Sep 10, 2012
Iowa egg producer warned about Salmonella, rule violations
The US Food and Drug Administration (FDA) has warned a company running Iowa egg farms linked to a 2010 nationwide Salmonella Enteritis (SE) outbreak that Salmonella Heidelberg has been found in two of its six barns in Clarion, Iowa, along with violations of new egg safety rules designed to curb SE, the Associated Press (AP) reported yesterday. The FDA detailed its findings in an Aug 14 warning letter addressed to Centrum Valley Farms, which took over management of farms owned by Jack DeCoster. DeCoster's Iowa operations were linked to the national outbreak, and he has been linked to repeated food safety violations. FDA officials inspected the Clarion facility from Apr 30 to May 4 and said Salmonella Heidelberg was also detected during the previous outbreak investigation and poses a public health threat. The FDA said the company has been working with the agency to address the situation. As an example of egg-rule violations, the FDA said the company's written plan didn't adequately cover environmental testing of pullet areas or measures to remove dust, feathers, and old feed from areas that tested positive for SE. It asked Centrum Valley Farms to respond to the concerns in 15 days. In a letter the company sent to the AP, it said the detection of Salmonella Heidelberg didn't mean the eggs were contaminated, but as a safeguard the company withheld them from market until they tested negative four times and were cleared by the FDA. The letter said the company has taken corrective actions and is working on a response to the FDA.
Sep 9 AP story
Aug 14 FDA warning letter
Cholera burden grows in Sierra Leone
With Sierra Leone's number of cholera cases and deaths rising, its health ministry and partners are stepping up response efforts, the World Health Organization (WHO) said Sep 8. So far 16,360 cases have been reported, an increase of 2,426 since the last update on Aug 30. The number of deaths has climbed to 255, up 23. The WHO said response efforts will emphasize detecting cases early and providing timely treatment. Infections are being managed in cholera treatment units and isolation areas. So far the outbreak has affected 12 of Sierra Leone's 13 districts, with about 60% of new cases reported from the western part of the country, where the capital Freetown is located. Last week United Nations groups, including the WHO, warned that cholera outbreaks in West Africa, including the one in Sierra Leone, could worsen during the rainy season.
Sep 8 WHO statement
DoD issues stop-work order for 2 Ebola drug candidates
A stop-work order from the US Department of Defense (DoD) has placed two developers of Ebola drugs in limbo, Nature News reported last week. Massachusetts-based Sarepta Therapeutics and Canada's Tekmira Pharmaceuticals, both of which are researching injectable drugs that interfere with Ebola virus replication, received a stop-work order Aug 2 from the DoD. The order prevents the companies from buying research supplies or changing the course of ongoing trials. The DoD plans to "evaluate each contractor's efforts independently to determine the plan for moving forward with the development of the best drug candidate possible," according to the story, but the now 5-week pause has created uncertainty as the disease has resurged in Uganda and the Democratic Republic of the Congo after no major global outbreaks since 2009. "The stop-work order is a big issue because you are taking two of the three most promising technologies off the table temporarily," said virologist Thomas Geisbert, PhD, of Tekmira. "The challenge we have with this virus is that it can be weaponized," added Chris Garabedian, president and CEO of Sarepta.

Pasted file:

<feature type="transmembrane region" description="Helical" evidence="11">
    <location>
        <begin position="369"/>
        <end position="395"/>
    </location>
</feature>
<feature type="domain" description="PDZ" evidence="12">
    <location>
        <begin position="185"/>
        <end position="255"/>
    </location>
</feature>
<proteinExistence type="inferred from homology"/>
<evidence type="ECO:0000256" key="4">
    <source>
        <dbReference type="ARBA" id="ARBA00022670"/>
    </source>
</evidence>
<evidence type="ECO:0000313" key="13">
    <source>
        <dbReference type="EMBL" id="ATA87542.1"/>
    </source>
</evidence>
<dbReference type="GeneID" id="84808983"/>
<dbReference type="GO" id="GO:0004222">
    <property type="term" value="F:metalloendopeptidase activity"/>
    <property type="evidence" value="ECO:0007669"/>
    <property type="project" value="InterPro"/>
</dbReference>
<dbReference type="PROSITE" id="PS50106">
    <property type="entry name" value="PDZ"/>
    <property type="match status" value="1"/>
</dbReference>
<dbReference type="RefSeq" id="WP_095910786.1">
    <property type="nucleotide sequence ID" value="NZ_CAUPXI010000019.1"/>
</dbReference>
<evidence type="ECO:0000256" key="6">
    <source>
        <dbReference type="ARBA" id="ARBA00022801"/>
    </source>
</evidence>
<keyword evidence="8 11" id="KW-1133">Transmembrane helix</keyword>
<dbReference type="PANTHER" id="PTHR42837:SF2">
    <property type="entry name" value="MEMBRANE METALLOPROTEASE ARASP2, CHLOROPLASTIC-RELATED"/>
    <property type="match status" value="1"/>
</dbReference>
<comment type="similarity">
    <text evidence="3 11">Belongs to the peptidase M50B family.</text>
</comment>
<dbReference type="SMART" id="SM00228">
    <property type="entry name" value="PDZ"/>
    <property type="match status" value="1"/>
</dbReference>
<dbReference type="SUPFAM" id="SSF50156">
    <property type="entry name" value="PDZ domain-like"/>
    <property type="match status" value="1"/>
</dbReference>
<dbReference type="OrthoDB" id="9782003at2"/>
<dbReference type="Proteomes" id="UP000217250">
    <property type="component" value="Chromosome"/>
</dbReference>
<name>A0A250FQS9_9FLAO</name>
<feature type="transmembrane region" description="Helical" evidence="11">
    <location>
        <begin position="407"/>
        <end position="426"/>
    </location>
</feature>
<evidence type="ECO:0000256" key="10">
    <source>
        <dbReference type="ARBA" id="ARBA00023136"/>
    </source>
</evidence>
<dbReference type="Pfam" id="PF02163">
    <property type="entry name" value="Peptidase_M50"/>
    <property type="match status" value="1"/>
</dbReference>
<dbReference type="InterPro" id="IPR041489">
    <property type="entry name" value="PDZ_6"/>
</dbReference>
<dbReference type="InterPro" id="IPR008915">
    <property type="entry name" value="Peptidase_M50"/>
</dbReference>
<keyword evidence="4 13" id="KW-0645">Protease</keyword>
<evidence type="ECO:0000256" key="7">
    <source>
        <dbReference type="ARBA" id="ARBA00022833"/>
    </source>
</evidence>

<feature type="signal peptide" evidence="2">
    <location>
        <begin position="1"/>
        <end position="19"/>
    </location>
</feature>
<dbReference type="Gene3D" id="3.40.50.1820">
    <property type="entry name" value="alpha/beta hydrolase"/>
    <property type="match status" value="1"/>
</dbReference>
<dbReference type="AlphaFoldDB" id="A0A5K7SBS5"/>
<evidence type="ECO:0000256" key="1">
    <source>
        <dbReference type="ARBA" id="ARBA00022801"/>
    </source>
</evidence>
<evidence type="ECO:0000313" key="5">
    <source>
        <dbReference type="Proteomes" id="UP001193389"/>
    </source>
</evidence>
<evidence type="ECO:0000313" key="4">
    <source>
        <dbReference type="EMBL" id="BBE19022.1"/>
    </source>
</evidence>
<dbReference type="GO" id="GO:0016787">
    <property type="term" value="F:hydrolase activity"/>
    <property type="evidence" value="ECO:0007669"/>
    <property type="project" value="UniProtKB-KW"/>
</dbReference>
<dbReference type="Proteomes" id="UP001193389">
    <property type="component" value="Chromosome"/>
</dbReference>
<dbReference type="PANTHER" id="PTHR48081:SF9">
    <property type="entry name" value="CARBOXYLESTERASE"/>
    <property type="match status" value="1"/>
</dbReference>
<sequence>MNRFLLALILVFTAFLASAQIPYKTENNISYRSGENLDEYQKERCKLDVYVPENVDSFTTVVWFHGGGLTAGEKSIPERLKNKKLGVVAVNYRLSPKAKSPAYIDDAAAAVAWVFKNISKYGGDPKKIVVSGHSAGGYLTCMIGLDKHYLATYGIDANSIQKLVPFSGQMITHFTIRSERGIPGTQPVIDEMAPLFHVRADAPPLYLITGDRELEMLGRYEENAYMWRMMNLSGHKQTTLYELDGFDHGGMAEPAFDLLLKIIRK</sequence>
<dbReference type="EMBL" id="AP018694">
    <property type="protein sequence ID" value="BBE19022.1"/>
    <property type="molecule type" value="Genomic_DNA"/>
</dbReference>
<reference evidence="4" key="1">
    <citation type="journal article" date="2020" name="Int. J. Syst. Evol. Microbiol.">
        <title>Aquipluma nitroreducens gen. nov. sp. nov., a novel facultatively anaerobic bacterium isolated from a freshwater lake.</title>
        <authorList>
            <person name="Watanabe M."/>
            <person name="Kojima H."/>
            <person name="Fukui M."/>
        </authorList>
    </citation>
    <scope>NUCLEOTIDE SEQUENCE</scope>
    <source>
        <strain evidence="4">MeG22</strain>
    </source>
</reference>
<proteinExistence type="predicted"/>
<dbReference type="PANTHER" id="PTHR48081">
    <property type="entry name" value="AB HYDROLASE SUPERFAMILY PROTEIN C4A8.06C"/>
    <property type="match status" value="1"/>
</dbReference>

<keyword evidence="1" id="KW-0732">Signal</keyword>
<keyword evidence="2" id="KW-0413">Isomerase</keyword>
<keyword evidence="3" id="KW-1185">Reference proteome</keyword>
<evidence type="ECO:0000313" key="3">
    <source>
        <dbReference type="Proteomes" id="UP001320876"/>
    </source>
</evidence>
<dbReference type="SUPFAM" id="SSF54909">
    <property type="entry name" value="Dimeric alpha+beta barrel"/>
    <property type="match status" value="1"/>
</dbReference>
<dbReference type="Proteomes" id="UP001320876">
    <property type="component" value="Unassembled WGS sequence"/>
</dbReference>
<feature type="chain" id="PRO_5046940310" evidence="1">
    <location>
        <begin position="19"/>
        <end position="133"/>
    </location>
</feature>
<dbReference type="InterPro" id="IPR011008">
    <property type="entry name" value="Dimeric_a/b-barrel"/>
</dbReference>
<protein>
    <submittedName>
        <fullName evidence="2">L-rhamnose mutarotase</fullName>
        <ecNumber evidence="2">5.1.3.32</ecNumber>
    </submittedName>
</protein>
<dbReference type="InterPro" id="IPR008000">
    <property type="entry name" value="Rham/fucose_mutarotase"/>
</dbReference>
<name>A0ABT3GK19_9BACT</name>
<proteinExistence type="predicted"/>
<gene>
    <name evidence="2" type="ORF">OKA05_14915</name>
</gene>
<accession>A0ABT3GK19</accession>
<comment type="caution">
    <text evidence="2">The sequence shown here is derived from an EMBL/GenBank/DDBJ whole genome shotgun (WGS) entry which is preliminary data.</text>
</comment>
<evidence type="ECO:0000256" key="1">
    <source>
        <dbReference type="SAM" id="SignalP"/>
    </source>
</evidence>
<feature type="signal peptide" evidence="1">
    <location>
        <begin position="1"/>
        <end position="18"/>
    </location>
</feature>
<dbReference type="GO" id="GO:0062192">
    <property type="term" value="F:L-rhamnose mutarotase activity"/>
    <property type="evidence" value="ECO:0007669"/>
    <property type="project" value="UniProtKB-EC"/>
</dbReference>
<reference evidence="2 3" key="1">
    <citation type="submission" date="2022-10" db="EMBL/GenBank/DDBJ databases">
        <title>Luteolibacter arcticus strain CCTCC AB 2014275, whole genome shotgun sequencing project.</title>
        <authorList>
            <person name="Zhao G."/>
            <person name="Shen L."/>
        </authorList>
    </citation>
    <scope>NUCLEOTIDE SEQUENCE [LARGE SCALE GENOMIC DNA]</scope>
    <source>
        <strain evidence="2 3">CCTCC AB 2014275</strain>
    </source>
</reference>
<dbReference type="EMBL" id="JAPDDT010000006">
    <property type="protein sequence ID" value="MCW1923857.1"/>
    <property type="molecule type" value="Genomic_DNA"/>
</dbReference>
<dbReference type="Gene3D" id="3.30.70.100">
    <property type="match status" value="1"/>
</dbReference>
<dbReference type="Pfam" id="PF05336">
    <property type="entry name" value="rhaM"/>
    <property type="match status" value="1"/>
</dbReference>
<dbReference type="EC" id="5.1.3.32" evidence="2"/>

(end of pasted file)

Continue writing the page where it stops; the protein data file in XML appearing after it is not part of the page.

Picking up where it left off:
Sep 7 Nature News story
IDSA updates strep throat guidance
In updated guidelines today for treating streptococcal pharyginitis, the Infectious Diseases Society of America (IDSA) said most sore throats are caused by viruses and don't require antibiotics. After group A Streptococcus is confirmed with testing, patients should be treated with penicillin or amoxicillinÑif the patient is not allergicÑinstead of azithromycin or cephalosporin, according to an IDSA press release. The guidelines also recommend that children treated for recurrent strep throat not have their tonsils removed only to reduce the frequency of infections. Roughly 15 million Americans visit doctors each year for sore throats, and as many as 70% receive antibiotics, despite the fact that only 20% to 30% of children and 5% to 15% of adults have streptococcal infections, according to the IDSA. Patients who have a sore throat alongside cough, runny nose, hoarseness, and mouth sores likely have a viral throat infection and do not need to be tested for Streptococcus, the society said. Sore throats from streptococcal pharyginitis are more likely to come on suddenly, be accompanied by painful swallowing, and have a fever in the absence of viral sore throat symptoms. For those who test negative on a rapid test, the guidelines recommend follow-up throat culture for children and adolescents but not adults. Stanford Shulman, MD, lead author of the guidelines, said the revised guidance is aimed at avoiding inappropriate antibiotic use, which contributes to drug resistance, especially in the broader-spectrumÑand more expensiveÑmacrolides, including azithromycin.
Sep 10 IDSA press release
Sep 9 Clin Infect Dis clinical practice guidance